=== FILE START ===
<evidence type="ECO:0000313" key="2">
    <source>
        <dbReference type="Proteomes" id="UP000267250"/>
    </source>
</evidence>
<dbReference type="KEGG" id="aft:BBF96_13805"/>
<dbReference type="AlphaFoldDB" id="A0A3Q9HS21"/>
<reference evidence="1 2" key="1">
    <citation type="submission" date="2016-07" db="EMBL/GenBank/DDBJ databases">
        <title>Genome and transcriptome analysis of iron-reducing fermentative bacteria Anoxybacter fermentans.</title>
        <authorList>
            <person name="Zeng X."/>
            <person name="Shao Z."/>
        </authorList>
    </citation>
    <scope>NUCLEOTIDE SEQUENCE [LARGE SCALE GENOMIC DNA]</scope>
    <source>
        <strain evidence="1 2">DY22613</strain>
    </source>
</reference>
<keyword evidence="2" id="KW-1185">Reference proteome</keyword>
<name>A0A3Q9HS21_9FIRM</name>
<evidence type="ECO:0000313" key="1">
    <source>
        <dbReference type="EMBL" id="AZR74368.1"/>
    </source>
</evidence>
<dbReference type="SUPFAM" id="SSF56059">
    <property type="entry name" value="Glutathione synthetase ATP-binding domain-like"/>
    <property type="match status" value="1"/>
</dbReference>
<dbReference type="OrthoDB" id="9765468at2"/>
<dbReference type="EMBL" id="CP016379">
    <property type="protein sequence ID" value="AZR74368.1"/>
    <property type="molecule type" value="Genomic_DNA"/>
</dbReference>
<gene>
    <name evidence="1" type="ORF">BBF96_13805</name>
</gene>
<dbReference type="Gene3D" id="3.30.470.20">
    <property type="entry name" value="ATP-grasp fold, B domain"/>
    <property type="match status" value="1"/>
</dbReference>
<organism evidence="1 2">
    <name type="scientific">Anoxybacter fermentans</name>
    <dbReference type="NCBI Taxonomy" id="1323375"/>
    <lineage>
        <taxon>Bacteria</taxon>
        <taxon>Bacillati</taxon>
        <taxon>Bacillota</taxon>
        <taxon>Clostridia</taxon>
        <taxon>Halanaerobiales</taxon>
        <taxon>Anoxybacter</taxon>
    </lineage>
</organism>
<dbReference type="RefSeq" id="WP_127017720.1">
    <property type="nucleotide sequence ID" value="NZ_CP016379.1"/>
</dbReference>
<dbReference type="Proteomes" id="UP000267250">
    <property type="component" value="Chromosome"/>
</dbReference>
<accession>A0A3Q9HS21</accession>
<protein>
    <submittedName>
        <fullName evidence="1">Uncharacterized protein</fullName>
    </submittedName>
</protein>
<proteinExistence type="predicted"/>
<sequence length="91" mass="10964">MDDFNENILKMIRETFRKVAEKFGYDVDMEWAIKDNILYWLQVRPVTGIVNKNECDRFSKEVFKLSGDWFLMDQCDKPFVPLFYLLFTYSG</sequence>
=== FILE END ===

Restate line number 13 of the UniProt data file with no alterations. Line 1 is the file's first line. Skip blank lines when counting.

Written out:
            <person name="Shao Z."/>